If you’re following a type 2 diabetes diet, avoiding sugar may be tougher than you think. Added sugar is everywhere in our diets, from beverages to condiments. In fact, 74% of all packaged foods in your local supermarket contain added sugars. Eating sugar stimulates cravings for sweets and promotes overeating. This is a very real health hazard and one we shouldn’t ignore.
Overconsumption of added sugars is associated with type 2 diabetes, obesity, heart disease, high blood pressure, and metabolic syndrome. In fact, one study showed that consuming as little as one 12-ounce can of sugar-sweetened beverage per day was associated with an increased death risk due to heart disease.
This is not to be taken lightly, since one in four people will die from heart disease—and people with type 2 diabetes are the most vulnerable. The good news is you can prevent the ravages of excess sugar consumption by learning how to set an upper limit on your type 2 diabetes diet.
The American Heart Association recommends an upper limit for added sugar of 24 grams for women and 36 grams for men. In contrast, the average American consumes about 75 grams of added sugar per day depending on caloric intake, and adolescents can easily consume more than 100 grams per day.
Where is all this sugar coming from? The major source of sugar in the American diet is sweetened beverages, closely followed by breakfast cereals, dairy, and candy. For example, one Grande Frappuccino from Starbucks or a 20-ounce bottle of Pepsi give you 69 grams of sugar, each. Plus, most sweetened beverages, including energy drinks and sports drinks, will easily contain more than 25 grams of sugar per individual bottle or can.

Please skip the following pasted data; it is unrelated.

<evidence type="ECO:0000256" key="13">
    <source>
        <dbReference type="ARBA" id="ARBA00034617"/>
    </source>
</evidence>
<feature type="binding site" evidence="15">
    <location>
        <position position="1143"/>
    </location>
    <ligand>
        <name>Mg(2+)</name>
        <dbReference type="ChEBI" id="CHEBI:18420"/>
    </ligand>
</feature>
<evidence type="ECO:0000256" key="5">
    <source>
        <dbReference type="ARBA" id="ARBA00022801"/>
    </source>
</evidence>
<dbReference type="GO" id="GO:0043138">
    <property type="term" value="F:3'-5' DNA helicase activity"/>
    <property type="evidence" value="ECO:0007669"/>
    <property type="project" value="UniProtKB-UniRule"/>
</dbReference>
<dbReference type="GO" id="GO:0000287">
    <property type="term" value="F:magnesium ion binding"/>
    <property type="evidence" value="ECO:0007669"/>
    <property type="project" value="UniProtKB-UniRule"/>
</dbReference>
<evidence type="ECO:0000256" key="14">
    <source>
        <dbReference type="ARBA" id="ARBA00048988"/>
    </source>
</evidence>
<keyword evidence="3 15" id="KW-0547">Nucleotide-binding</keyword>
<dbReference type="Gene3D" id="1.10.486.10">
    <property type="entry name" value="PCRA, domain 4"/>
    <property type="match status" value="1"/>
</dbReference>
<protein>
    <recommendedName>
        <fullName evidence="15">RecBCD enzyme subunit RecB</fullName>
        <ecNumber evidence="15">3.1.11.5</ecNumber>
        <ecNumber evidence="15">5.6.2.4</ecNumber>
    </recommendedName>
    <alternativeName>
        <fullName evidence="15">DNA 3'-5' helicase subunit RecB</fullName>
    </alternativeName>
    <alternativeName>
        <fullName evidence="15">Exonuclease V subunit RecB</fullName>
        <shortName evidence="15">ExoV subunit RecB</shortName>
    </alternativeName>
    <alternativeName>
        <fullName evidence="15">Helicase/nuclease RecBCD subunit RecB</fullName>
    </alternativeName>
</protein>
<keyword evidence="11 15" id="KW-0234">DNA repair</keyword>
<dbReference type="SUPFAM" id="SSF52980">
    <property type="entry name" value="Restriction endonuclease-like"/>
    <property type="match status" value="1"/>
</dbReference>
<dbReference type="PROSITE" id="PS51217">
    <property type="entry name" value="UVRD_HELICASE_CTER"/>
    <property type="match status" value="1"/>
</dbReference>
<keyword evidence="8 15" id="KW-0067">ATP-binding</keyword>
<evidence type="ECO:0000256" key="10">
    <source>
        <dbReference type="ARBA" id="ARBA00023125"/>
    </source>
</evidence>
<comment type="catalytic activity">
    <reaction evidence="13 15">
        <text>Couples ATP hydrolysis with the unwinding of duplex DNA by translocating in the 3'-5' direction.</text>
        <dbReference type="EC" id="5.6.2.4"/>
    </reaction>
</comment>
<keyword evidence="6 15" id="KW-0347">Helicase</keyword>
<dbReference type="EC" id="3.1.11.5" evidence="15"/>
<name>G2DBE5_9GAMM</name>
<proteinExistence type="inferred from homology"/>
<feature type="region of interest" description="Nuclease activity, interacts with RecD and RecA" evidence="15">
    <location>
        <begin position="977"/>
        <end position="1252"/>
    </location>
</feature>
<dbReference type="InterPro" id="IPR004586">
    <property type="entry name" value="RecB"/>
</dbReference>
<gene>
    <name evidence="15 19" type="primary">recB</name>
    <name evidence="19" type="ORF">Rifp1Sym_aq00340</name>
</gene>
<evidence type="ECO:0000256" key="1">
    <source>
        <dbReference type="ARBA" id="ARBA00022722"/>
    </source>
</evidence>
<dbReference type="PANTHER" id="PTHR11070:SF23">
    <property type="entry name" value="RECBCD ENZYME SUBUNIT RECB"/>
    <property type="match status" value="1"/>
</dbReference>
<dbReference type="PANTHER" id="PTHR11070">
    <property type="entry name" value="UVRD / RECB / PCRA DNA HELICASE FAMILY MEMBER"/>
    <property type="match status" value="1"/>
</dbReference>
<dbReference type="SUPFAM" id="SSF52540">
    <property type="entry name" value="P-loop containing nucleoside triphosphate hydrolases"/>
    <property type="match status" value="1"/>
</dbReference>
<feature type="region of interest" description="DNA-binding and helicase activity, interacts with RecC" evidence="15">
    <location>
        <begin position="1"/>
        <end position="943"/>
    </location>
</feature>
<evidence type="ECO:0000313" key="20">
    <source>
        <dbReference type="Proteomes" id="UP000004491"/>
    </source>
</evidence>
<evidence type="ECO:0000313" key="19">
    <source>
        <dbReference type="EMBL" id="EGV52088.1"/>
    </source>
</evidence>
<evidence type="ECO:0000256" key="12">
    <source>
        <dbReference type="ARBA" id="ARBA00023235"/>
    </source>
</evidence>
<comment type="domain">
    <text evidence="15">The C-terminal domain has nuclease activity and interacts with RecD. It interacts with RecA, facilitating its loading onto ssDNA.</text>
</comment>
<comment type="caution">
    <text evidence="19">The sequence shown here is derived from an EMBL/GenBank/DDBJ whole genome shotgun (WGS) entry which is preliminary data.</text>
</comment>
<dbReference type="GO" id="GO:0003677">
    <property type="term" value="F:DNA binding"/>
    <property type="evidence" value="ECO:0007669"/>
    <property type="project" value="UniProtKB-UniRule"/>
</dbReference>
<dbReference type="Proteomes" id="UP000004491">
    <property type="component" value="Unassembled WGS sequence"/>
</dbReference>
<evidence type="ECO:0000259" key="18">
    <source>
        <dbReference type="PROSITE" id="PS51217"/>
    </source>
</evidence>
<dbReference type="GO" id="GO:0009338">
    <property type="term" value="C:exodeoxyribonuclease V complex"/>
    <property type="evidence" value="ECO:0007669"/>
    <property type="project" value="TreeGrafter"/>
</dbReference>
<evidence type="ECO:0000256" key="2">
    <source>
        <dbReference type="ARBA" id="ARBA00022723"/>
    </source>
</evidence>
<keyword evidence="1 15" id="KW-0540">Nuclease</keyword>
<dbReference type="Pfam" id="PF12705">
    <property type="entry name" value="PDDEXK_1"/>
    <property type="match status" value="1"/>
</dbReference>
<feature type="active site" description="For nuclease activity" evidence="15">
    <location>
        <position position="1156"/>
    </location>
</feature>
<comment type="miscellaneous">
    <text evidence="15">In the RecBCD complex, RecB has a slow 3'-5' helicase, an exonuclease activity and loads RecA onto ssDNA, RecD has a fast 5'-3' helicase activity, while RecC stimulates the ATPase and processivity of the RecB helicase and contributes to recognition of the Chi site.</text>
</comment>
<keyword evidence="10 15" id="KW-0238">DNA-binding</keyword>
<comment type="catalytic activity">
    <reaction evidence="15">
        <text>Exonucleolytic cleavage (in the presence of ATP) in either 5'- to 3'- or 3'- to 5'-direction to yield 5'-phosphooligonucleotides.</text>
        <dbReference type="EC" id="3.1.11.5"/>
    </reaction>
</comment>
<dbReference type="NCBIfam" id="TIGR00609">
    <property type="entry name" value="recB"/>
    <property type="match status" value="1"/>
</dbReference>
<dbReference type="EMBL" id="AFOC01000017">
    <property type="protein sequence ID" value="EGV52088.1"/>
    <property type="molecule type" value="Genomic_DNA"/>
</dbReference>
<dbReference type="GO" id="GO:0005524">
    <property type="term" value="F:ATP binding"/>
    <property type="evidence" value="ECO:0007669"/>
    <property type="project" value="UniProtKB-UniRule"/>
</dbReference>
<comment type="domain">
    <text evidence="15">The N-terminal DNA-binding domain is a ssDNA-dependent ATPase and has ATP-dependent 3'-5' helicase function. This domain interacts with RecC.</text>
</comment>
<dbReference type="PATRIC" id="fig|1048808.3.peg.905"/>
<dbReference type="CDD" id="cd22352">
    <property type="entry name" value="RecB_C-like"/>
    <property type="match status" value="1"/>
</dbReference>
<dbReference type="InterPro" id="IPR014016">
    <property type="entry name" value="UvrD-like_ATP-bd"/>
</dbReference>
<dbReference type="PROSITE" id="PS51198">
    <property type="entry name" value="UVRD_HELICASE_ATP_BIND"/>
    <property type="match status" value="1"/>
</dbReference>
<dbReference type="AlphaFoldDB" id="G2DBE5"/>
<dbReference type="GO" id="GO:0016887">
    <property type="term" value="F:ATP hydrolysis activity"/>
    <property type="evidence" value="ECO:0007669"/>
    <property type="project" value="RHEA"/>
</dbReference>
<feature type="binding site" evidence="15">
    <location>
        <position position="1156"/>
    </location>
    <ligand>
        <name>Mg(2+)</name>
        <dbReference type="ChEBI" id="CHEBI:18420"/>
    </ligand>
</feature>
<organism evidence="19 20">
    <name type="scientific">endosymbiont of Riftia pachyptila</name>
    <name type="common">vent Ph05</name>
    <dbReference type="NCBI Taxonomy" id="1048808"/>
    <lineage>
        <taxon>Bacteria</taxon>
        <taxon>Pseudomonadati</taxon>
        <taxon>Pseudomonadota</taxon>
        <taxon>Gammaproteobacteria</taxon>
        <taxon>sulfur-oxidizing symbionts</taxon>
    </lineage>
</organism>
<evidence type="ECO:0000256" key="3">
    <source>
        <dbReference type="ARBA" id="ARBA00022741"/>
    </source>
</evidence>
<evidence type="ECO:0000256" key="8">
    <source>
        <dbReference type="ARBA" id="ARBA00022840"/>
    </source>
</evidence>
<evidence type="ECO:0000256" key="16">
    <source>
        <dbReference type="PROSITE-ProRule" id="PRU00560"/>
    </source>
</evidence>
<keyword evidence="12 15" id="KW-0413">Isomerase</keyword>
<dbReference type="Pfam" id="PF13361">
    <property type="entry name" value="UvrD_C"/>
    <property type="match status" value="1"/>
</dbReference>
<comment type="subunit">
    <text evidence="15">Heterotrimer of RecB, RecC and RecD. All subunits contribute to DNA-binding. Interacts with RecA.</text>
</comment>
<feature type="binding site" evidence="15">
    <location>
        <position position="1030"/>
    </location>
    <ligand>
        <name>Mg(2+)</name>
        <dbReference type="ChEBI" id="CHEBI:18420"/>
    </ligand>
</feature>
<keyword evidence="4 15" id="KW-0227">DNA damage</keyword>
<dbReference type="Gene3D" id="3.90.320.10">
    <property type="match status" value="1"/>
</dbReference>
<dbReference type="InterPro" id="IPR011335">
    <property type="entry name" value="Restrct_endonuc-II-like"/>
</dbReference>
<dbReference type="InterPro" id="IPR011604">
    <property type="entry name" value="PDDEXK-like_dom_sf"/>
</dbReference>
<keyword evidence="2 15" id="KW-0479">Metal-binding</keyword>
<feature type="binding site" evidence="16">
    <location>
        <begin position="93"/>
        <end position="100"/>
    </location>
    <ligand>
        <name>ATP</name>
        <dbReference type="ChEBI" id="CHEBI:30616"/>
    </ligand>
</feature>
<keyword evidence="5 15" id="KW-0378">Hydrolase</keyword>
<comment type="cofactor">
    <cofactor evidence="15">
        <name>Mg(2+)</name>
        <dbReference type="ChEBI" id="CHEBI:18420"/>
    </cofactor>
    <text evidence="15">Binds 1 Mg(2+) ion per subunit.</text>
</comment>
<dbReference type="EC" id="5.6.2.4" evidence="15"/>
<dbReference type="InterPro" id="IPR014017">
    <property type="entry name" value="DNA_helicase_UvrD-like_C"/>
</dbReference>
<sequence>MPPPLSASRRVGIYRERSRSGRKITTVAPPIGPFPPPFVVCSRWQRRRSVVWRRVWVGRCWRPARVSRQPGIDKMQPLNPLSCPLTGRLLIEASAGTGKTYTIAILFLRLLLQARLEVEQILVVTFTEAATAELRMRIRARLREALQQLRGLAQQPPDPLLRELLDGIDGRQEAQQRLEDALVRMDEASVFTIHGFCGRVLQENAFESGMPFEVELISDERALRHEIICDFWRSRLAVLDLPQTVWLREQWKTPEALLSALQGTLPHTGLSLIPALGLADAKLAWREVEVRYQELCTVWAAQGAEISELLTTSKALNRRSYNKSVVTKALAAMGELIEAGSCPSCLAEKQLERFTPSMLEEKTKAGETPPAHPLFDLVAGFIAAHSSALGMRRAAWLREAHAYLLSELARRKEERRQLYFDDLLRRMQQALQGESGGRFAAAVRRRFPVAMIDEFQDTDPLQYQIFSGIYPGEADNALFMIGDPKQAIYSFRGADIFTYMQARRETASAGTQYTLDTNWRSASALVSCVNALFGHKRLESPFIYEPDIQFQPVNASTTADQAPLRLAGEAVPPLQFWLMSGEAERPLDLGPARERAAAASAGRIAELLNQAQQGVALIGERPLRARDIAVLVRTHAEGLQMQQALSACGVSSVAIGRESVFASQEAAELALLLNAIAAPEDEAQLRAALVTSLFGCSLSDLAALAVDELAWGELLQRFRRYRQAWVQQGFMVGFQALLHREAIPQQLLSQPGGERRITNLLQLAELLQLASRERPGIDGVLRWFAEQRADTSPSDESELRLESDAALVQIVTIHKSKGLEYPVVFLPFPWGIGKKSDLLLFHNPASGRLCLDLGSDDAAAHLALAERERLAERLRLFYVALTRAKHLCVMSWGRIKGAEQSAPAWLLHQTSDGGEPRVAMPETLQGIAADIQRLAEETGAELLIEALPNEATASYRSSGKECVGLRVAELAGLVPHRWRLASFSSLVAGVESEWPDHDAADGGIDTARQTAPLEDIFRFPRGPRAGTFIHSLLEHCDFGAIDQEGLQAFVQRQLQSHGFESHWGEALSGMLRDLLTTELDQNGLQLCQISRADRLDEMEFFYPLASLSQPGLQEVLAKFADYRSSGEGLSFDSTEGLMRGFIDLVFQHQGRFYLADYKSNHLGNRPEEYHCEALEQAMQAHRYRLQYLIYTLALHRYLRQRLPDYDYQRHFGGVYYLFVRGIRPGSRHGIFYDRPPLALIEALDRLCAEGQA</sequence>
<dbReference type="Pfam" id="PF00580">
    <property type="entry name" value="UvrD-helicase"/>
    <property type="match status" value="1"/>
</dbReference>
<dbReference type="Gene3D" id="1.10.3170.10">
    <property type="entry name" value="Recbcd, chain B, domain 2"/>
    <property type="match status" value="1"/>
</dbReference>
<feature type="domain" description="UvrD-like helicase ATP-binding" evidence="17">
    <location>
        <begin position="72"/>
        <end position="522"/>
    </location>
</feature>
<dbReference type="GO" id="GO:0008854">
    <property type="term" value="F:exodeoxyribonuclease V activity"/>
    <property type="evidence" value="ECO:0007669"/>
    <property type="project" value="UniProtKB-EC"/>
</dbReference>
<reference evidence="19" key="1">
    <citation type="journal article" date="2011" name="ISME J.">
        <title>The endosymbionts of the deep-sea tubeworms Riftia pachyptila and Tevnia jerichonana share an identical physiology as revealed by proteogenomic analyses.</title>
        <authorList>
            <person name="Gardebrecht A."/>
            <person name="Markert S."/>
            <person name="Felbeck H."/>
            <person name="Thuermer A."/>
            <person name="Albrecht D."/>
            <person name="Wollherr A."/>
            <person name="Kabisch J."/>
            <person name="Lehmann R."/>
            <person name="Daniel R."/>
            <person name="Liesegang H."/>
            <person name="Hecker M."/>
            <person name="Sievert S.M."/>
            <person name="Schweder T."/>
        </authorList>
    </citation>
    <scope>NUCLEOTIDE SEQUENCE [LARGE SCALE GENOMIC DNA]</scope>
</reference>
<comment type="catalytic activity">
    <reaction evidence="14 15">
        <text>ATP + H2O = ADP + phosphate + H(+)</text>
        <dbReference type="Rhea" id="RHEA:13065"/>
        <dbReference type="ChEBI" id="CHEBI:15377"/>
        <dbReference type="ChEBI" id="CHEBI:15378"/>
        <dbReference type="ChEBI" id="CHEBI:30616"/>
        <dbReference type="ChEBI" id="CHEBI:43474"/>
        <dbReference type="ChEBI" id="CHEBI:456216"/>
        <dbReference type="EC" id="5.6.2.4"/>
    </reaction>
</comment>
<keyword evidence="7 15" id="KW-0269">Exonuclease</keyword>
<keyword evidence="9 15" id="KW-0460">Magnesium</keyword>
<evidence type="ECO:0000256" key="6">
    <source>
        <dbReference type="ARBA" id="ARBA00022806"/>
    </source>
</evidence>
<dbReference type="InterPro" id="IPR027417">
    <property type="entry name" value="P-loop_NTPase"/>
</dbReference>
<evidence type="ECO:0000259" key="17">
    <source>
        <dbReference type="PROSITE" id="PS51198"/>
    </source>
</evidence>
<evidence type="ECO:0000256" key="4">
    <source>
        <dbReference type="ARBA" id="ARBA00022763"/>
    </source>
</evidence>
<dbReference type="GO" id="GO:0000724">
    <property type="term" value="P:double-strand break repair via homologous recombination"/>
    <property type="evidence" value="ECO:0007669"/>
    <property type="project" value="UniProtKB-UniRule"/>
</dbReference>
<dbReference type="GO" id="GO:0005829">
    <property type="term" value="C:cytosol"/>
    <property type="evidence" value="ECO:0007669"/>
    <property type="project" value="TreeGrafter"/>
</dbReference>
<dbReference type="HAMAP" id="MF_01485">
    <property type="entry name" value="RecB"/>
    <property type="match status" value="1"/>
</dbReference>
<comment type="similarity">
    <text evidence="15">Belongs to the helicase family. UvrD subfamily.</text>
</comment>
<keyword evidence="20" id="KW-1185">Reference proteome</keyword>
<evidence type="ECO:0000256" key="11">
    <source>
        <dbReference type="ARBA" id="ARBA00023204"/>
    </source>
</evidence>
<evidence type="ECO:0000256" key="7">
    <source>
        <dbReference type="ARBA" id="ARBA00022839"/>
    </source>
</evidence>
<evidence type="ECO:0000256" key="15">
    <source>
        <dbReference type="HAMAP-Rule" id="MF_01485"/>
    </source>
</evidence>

Besides beverages, other sources of added sugar in commercial foods include breakfast cereals and bars, sweetened instant oatmeal, pasta sauce, salad dressings, protein bars, dried cranberries, sweetened dried fruit, creamers, milk substitutes and many condiments such as barbecue sauce, marinades, and catsup. And, of course, desserts are a major source of sugar—whether it’s baked goods, ice cream, or candy.
Is there a safe amount of sugar to eat in a type 2 diabetes diet? Although there is debate as to which sugar is most harmful, all sugars in excess contribute to disease, including high fructose corn syrup, cane sugar, agave, honey, syrups, sugar free jam, and coconut sugar.
Now that you know the upper limit on your sugar intake for a type 2 diabetes diet, track your added sugar intake over the next week and see how you compare and adjust as needed. You will be rewarded with improved health, better mood, more energy, and a smaller waistline!
It’s never too late! These proven tips can help you get off the “sugary slope” and keep your blood sugar balanced, for good. (You won’t believe secret #6!)
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